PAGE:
Life must be understood backwards; but… it must be lived foward. – SÃ¸ren Kierkegaard
Archives for October 2006
Most mobile phones these days come with a basic camera built-in. It’s handy for spur-of-the-moment snapshots. I’ve used it in stores to capture price and SKU info for further research, or to document that fender-bender in the parking lot.
What’s not convenient is a way to share those photos online. Sure, a lot of the mobile companies have services, but if you’re already using something like Flickr, you don’t want or need another online gallery.
Enter Nakama.Â This free service allows you to upload photos from any mobile phone capable of sending picture messages. While Nakama does provide it’s own online gallery, the real strength is it’s ability to automatically publish uploaded photos to your Flickr, MySpace or Live Space account.
I’ve tested Nakama,Â and it worked perfectly. No special software was required, just the ability to send picture messages from my phone.
One caveat — the gallery of popular photos on Nakama contains a lot of suggestive photos. They do provide a “flag as inappropriate” capability, but so far, the majority of visitors apparently approve. Personally, I don’t give a rip about their own gallery; I’m only interested in using the service to make it easy to post to Flickr. And that it does quite well.
Today, Google announced that they have agreed to purchase YouTube, the outrageously popular video sharing site, for $1.65 billion in stock. YouTube was nothing a year ago, and now this? Kudos on the nicely executed exit strategy guys. Now let’s see if Mark Cuban was right.
Michael Arrington at TechCrunch as posted his notes from the conference call with the press, announcing the deal. Basically a lot is still unknown, other than that Google Video will not be going away (why not!?) and that they are looking for ways to integrate YouTube with Google Search (duh).
I’ve long been a fan of Peter Gabriel, ever since my cousins introduced me to his work with Genesis in the early ’70s. Recently, his RealWorld production company held a remix contest using Shock the Monkey — which appropriately begins with the admonition to “Cover me…
There are some really outstanding remixes of the song (and some plain strange ones), but if you’re a fan of Peter Gabriel, check it out.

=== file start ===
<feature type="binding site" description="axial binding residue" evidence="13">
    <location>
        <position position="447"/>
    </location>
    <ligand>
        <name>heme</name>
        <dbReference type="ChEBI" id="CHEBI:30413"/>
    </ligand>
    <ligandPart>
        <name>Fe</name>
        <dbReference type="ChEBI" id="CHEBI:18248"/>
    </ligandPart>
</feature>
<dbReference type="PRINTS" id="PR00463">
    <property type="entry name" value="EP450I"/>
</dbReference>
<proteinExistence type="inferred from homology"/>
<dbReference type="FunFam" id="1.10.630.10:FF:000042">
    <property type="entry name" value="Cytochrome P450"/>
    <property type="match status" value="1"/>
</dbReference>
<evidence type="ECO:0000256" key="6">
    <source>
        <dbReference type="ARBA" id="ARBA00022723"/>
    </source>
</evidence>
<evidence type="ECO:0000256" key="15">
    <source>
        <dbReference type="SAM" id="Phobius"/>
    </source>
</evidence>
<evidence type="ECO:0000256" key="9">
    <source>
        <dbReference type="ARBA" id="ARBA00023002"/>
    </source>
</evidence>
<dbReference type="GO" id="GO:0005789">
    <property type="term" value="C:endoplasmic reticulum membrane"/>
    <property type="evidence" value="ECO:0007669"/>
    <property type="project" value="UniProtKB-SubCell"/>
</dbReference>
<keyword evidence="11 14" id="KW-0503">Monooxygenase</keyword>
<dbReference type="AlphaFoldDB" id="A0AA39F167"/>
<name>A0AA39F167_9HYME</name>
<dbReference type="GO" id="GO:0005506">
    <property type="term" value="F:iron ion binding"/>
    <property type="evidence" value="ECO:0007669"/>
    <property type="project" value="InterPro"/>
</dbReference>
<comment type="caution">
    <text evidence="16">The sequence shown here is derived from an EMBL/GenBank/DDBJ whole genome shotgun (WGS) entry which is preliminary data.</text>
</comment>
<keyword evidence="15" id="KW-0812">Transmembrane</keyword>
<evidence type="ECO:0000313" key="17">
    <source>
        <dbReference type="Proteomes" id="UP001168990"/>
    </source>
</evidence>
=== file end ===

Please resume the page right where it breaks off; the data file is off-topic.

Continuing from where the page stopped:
I have to agree that Multiman’s track is the most listenable. It could’ve been Peter’s own.
I like the concept of an artist making their music available for remixing, and the website itself has a nice interface. My one peeve is the way the inline media player is configured to autoplay upon page load.
What is the real Web 2.0? Honestly, as your mom if she gives a crap about AJAX and she’ll say “sure, it gets those stubborn stains out of the tub.” Social networking, interaction, et. al. is expected, but it’s not what people really want from Web 2.0
So what do they want? Coffee, pizza and news. Here it is, in a short video of the real Web 2.0 (courtesy of www.thefirstpost.co.uk).
Anyone who’s blogged likely knows about blog spam. It’s the scourge of the blogosphere — automated programs that search out blogs and auto-submit “ads” as comments — usually for gambling, erectile dysfunction drugs and porn. It forces responsible bloggers to moderate all comments.
Fortunately, WordPress’ Akismet plug-in does a good job of detecting spam, but for some reason, it considers comments from my email (using my @bigblueball.com address) as spam! A quick search on the WordPress forums shows that, yes, Akismet may have some false positives, but if you flag it as “not spam” enough times, Akismet supposedly learns to stop marking your comments as spam. So far, we’ve tried it with over four comments, but Akismet is still marking my comments as spam. Any suggestions?
I have not failed. I’ve just found 10,000 ways that don’t work.
– Thomas Edison